50 Wellington locations were captured in four days of shooting for Positively Wellington Tourism’s new commercial, which follows a young couple on a whirlwind tour around the capital. And it has even the most hardcore Wellingtonians watching again to try and pinpoint every location in the clip.
Around five years ago, the NBR started charging for its online subscriptions, with its corporate IP subscription offer arriving on the scene around a year ago. Publisher Todd Scott says it's now bringing in $1 million in digital subs revenue and it will be hoping for more after launching its redesigned website and a mobile-only offer over the weekend and also announcing plans to establish an NBR radio service.
Paul Catmur, the creative managing partner of Barnes, Catmur & Friends, shares his views on life, advertising and other annoyances, such as the unwillingness of the magazine industry to accept the unvarnished truth.
Although it doesn't come as much of a surprise, an independent survey commissioned by Reachmedia has found that Kiwis are becoming skilled at avoiding advertising in new forms of media and are utilising technology to assist them. StopPress takes a look at what the results of the survey say.
Collectively, the top 10 Kiwi-based YouTube channels have over four million subscribers and, although that obviously also includes an international audience, this number is impressive given that New Zealand, as starting base, only has a population of around 4.5 million people. Here's a rundown of the ten YouTube channels with the highest number of subscribers.
Spark gave New Zealand a bit of tease before it launched its new 'Never Stop Starting' campaign with some unbranded billboards and digital ads. And there's some more mystery afoot, with a teaser video featuring Kiwi NBA star Steven Adams being released last night.
Aside from one small and entertaining Cupertino Effect-related glitch and some criticism of the Thanks reward scheme, most would agree the Spark rebrand went extremely smoothly given how big it was. And it's continuing its quest for the hearts and minds of younger Aucklanders—and keeping with the trend towards creating experiences rather than just running ads—with the launch of Spark Lab, a new innovation and ideas workshop in Britomart.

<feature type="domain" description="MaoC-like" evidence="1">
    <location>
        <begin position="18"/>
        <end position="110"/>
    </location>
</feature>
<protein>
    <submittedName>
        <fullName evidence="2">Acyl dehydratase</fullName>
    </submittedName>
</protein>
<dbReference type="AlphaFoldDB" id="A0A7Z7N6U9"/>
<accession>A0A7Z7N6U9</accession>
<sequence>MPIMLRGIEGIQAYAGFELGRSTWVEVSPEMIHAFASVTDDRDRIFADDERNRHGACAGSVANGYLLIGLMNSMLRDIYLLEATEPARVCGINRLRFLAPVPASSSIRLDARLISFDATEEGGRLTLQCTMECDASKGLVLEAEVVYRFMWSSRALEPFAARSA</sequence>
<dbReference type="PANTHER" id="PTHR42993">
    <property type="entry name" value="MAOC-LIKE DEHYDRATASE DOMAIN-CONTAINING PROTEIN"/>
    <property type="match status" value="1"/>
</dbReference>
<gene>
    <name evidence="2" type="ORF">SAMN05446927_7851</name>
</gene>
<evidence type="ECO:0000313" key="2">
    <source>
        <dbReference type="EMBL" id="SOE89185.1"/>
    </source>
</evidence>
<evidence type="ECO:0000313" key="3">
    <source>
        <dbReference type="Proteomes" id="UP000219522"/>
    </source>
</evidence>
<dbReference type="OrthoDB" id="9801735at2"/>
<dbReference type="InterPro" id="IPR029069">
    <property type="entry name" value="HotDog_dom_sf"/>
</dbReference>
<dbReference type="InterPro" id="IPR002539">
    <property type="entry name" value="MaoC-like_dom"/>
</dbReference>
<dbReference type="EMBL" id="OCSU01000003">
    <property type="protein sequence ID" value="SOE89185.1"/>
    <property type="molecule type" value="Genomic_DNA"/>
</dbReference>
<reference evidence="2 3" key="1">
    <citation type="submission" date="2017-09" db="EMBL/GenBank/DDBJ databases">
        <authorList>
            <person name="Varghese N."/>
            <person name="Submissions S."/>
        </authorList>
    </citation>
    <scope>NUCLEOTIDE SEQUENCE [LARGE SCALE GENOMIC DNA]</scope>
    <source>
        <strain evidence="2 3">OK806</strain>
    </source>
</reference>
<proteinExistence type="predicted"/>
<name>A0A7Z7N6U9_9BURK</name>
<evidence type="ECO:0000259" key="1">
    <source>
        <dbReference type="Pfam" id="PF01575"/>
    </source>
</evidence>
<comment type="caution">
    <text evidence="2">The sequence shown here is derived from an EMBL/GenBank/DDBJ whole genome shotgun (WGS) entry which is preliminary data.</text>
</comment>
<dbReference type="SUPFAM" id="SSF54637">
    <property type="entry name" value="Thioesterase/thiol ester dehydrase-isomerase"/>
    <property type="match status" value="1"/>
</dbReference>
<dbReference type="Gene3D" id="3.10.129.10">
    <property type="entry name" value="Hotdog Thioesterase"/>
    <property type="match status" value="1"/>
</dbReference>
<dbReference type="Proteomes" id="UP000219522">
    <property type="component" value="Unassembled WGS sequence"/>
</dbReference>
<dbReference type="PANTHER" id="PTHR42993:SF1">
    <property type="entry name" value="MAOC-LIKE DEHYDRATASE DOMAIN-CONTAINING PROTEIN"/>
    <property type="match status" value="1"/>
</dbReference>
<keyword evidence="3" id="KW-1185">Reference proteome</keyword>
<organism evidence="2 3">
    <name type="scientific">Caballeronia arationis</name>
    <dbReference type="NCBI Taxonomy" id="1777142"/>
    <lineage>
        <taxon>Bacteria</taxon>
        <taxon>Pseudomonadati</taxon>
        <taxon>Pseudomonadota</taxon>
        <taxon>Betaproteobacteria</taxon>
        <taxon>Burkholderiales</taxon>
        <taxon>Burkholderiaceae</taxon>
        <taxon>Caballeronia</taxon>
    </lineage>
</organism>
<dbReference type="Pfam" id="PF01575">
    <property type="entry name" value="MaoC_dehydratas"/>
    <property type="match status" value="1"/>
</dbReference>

According to Nielsen's stats, approximately 934,000 Kiwis currently have a mortgage. And when this considered alongside the issue of housing prices, it's clear that this is a major source of revenue for banks. So, in an effort to consolidate its position as the biggest mortgage provider in New Zealand, ANZ has launched a new campaign that features a slow-motion auction scene playing out to an operatic score.
On 15 October, StopPress attended Google's Brandcast event in Sydney, and the general theme delivered over the course of the 90-minute show was that YouTube stars provide an effective means by which brands can communicate with various target market. Here's what some of the speakers had to say at the event.
Earlier this week, Glassons provoked the ire of its Facebook fans, Twitter followers and an eating disorders expert for featuring a mannequin that was designed to have its ribs showing. Auckland-based psychotherapist Anna Drijver, who specialises in a range of eating disorders, told the Herald that the use of the mannequin was "absurd" and added that this approach to window promotions would have a "negative effect" on both young boys and girls. Yet, despite this controversy still simmering on social media networks, Glassons has now unveiled a new campaign that will undoubtedly also raise a few eyebrows for featuring the controversial act of bull-riding.
Advances in technology have rapidly changed the way we pay for things. Whether it's tap and go credit cards, in-app payments or mobile wallets, the benefits for consumers are endless. But on the other side of the coin, charities dependent on real currency and street collections fighting against a huge range of other organisations for the donated dollar are starting to suffer as cash carrying declines. So what are the options to prise open increasingly electronic wallets?
Why we like it: The big guys being targeted for 'throttling' have called this campaign a PR stunt and say they don't do it, but it's quite funny and it features blow darts and scalping, so we'll forgive them for any inaccuracies.
Why we like it: Keeping up with (or ahead of) the Joneses is important, reckons ANZ. And it's even easier when you've got a few months of no interest on your spur of the moment credit card purchases. More typically impressive animation from Assembly.
Who's it for: Lift Plus by Ogilvy & Mather
Why we like it: Ogilvy has been cranking out some pretty good work recently, so the Sealord/Heidi Montag debacle was a bit of an anomaly, and while it's tough to compete with V in this market, it's welcomed summer by taking viewers on a branded black and white road trip.